22nd of July 2011 the world was changed for all Norwegians. Thanks to a wonderful leadership (both the political and the monarchy) and an all round amazingly contrary population, Norway became sadder, but also warmer and more aware of the need for each other.
In order to see why this made such an impact, you need to understand one of the first questions Norwegians ask each other, when they meet as strangers. "Where do you come from." Foreigners believe Norwegians ask this only of them, in order to exclude them, to make them "other" and emphasize their alienness. That's wrong: We ask it of everybody. The follow-up question is always something to try to establish a connection. "Oh, really, do you know so and so?" If you don't, it goes on: Which school did you go to? Are you in any way connected to...? Have you been to...? And sooner or later, a Norwegian will find a connection. If you're from Marocco, they have friends who vacation there all the time, and say it's a wonderful place. If you're from Singapore, they landed there once, going to Australia. If you're from Guatemala, they read a book where the hero - or the villain - was from the same place. Did you read that book?
This very common and very important practice means that Norwegians view everybody in the country as connected, somehow. And so, when more than 70 people from all over Norway die, suddenly and dramatically, everybody are somehow touched. In a country where everybody are connected if you're just willing to dig for long enough, everybody grieve together.
Being in Denmark and disconnected from the secret we-are-all-connected network while this happened was mind-numbing. My daughter came home to Copenhagen from Europe and spent two days online and in front of the Norwegian television searching, reading, grieving. It turned out that we were somehow connected to at least three of the victims, luckily mostly professionally and a few steps apart. Still, it was close enough that we all felt it, and while we felt it, we couldn't be there. I wept more those days than I have for years.
Then the journalists started calling, asking about the importance of digital games in this context. Everybody were blind, everybody looking for explanations. I was buffered by the fact that I am in Denmark, and now I was happy about it. I did however respond to one journalist. After that interview, I had the oddest phone-call in my career. A young man, genuinely worried about his friends, called to ask about games, violence and media effects. I have to say, from what he described, he had real reason for worry. Cutting out computer games would not have helped them, though. These were young men who obviously romanticised violence to a degree I didn't believe sane people could. Perhaps they can't. I hope they get help or grow out of it, or channel the interest into something constructive.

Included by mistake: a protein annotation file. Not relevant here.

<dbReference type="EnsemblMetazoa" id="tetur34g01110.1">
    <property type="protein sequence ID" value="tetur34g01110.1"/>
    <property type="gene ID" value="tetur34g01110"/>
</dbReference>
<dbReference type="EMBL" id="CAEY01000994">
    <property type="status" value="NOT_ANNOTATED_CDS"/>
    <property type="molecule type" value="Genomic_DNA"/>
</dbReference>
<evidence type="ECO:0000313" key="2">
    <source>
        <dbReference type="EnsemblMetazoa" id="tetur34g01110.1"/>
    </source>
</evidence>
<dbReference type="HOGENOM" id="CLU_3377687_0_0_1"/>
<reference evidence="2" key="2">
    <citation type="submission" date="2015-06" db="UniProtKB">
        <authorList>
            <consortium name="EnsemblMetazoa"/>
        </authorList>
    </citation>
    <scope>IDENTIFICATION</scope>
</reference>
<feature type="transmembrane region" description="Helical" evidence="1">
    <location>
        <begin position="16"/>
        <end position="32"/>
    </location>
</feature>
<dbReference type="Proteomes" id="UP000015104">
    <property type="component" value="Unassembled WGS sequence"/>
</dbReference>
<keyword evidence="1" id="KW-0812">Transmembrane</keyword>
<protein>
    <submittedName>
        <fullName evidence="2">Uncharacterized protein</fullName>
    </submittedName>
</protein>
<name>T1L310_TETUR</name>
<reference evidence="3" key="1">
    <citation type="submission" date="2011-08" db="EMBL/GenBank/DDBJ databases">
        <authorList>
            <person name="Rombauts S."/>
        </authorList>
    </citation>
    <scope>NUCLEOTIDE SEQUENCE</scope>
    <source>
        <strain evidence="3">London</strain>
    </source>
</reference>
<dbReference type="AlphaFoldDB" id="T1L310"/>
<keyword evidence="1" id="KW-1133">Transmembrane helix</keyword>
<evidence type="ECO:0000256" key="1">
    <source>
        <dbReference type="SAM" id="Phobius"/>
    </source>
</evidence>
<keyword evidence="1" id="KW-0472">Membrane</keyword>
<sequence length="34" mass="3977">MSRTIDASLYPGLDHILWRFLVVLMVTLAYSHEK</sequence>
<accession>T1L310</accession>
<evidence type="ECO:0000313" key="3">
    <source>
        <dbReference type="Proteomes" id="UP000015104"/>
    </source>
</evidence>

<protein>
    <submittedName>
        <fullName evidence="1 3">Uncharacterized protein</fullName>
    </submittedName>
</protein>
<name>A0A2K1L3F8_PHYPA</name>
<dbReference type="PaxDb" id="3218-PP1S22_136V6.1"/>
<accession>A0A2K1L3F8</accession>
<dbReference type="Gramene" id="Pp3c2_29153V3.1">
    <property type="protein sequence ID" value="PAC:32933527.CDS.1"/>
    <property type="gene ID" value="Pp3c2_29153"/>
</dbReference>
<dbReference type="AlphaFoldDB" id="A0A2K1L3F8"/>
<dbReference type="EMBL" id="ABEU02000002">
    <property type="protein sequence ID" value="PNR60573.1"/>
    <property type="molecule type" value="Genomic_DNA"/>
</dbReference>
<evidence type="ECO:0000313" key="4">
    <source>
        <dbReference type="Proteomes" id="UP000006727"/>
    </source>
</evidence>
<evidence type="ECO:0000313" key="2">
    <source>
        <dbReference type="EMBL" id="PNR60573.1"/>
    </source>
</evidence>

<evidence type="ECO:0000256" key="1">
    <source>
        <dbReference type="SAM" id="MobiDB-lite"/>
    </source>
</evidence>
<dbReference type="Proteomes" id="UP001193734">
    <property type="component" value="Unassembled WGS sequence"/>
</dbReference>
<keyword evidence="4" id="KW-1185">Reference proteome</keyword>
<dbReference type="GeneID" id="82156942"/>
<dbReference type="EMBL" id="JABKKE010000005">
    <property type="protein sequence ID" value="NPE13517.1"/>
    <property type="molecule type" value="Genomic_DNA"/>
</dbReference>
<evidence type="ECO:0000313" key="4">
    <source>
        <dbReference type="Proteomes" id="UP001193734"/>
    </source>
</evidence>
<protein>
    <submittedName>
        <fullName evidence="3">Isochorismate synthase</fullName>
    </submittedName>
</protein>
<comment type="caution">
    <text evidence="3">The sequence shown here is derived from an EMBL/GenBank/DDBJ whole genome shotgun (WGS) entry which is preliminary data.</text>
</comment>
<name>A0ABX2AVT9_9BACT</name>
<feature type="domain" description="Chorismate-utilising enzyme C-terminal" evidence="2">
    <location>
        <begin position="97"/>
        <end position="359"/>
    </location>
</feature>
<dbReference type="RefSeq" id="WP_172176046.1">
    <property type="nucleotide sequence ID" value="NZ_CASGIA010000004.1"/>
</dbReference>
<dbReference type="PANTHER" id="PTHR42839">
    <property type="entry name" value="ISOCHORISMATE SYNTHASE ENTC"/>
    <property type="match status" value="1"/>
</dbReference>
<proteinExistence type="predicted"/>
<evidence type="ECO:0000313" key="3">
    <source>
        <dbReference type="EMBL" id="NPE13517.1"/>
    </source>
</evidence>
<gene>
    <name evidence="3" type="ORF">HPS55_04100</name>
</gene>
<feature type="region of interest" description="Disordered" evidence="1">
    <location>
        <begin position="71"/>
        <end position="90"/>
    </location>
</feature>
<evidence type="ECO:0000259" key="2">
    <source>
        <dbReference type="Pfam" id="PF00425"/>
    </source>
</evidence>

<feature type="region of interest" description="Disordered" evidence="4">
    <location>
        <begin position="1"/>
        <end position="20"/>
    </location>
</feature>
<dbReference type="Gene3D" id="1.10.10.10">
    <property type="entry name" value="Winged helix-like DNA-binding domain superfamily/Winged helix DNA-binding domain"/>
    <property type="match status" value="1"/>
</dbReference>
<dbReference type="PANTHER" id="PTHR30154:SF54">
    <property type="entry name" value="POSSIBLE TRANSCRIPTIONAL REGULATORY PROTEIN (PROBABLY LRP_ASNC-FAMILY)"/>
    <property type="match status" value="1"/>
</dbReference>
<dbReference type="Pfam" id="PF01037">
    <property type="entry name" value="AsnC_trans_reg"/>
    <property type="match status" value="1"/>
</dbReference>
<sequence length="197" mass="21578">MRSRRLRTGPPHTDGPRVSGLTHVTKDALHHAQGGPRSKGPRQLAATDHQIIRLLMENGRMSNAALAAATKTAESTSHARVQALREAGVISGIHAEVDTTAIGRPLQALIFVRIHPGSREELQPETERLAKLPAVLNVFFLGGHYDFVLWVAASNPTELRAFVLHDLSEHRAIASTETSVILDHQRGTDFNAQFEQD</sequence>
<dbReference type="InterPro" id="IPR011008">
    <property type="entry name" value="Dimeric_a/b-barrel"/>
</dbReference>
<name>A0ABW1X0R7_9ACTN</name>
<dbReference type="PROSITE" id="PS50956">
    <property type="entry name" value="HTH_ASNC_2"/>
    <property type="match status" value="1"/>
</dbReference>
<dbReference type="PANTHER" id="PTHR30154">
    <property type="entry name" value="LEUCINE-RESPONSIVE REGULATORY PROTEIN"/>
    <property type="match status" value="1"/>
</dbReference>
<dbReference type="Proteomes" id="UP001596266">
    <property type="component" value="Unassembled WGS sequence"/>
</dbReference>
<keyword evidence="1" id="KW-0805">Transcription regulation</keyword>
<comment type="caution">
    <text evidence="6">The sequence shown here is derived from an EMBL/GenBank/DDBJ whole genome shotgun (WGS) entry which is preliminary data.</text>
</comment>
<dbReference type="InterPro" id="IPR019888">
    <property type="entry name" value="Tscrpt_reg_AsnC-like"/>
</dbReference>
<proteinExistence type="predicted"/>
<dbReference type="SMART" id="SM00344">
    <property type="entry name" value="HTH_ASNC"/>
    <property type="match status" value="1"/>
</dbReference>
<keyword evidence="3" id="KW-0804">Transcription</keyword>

All of this made me wonder, forced me to look at what I do, what I think. I have chased down articles on media effects and asked questions about violence. I don't get any other answers than I used to. The research is the same as before, and I can't read it any differently. I have however come to realise one thing. While extreme playing of violent video games alone is not enough, if seen in combination with dysfunctional behaviour in other areas, they can be a symptom of a problem.
This doesn't really change anything though, as it just leads back to what I have adviced parents and gamers to do for ever. Get involved. Teach your children to live a balanced life. Make sure you live a balanced life. Don't disappear from those around you, whether it's to play games, to work exessively, or to drown yourself in politics or religion. Stay social, and stay connected. Be active, mentally and physically, in more than one way.
And after that research-based advice, one piece of advice from the weeks after 22nd of July: Be gentle to each other. We are, at some level, all connected.